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July in the East KootenayPosted: August 5, 2012

Monthly photo presentation of our beautiful region – see below

There is no finer time in paradise than when the weather is good.

And July was a pretty decent month in the East Kootenay – just in time to make our corner of Rocky Mountain heaven explode with life and visitors.

Along with improved weather, the East Kootenay was host to a series of natural disasters. Compared to our kin over in the Central Kootenay, we were beyond lucky to not experience any fatalities.

Still, a number of property owners in Wasa and Tie Lake find themselves still cleaning up after the flooding, as the Regional District of East Kootenay tries to figure out what to do with 40,000 odd sandbags.

For more on the high waters of July, go to: or .

The region was just shaking off the rapid rise in rivers, creeks and lakes, which also included flooding in Windermere, when the mountains began to sag from the strain of a sopping-wet June.

Fairmont Hot Springs residents were enjoying a nice Sunday afternoon July 15 when a debris dam on Fairmont Creek created a dangerous build-up that broke free and raged down the mountainside – wiping out three holes on Mountainside Golf Course, smashing into a dozens of condo units and homes, and briefly closing Highway 93/95. The scale of the water, then mud, and then rockslide was staggering and it is miraculous that no one was hurt or killed, considering Fairmont Creek flows between Fairmont Hot Springs Resort’s campground, with 600 people registered, and the resort itself.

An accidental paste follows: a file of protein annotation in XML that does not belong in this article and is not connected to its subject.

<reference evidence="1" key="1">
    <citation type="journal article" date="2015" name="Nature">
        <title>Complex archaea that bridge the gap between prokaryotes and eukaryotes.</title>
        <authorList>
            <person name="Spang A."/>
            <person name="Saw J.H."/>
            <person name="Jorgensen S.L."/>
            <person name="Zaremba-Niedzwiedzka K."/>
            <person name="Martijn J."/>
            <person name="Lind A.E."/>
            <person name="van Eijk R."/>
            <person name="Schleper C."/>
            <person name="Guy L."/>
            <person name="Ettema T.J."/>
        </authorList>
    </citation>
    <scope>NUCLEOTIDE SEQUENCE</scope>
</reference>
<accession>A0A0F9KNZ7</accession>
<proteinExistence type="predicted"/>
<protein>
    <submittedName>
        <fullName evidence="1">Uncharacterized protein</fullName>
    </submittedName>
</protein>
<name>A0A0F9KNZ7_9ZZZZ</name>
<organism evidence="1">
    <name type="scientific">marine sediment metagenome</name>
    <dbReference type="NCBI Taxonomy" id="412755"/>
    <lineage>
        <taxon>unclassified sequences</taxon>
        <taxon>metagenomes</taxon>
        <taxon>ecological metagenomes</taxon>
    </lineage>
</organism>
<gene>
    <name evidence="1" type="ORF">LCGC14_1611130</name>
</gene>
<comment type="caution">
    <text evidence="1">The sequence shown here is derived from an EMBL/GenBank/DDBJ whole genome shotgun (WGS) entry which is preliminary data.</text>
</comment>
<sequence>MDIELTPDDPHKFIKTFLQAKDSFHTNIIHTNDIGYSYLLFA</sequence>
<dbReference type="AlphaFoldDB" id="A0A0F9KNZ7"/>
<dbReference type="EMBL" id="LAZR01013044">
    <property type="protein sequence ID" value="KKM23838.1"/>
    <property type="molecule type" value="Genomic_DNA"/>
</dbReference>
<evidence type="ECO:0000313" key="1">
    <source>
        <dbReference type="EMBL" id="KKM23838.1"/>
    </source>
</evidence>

For more and images, go to:

Sometimes I believe Canadians are blessed when it comes to natural disasters and the (usually) absence of fatalities or injuries. Knock on wood.

That belief was strengthened July 20 when a series of micro-bursts pounded Cranbrook and area, at the start of a busy summer weekend. More than 1,000 trees, sitting in soils turned to feeble mush after weeks of steady rain, were flattened or snapped in two by wind gusts that surpassed 110 km/h. Dozens of homes were damaged in the fierce 20 minute storm, along with vehicles, sheds, fences, gardens, signs and anything else susceptible to strong winds. The roof of an apartment building was also torn right off and flung onto the street, about 40 feet away. More than 170 trees came down on the Cranbrook Golf Course alone, including on the back of the clubhouse.

Some Cranbrook residents went without power for up to five days. In a way, it went hand-in-hand with the pitch –in spirit showed by residents as they helped one another out. There were many impromptu barbecues as people cooked thawed goodies from their freezers.

Once again, it is absolutely stunning to think that no one was seriously hurt or killed in the storm.

To get a sense of that storm, go to: .

As a result of all these events, as well as the usual large number of community events that take place in July, e-KNOW was out and about more than usual. We also gleefully took advantage of the nice weather, so we’ve got a larger collection of images of our region, as it was in July 2012.

Areas/locations included in this collection are: Elko, Elkford, Fernie, Grasmere, Lake Koocanusa, Tie Lake, Invermere, Wilmer, Cranbrook, Radium Hot Springs, Edgewater, Kimberley, Yahk, Fairmont Hot Springs, east side of Columbia Lake (Lot 48), Wardner, Wasa and Kootenay National Park.

Click on an image to enlarge and to begin self-directed slide show.

Ian Cobb/e-KNOW


One Response to July in the East Kootenay

  1. Great photos with such a unique perspective!

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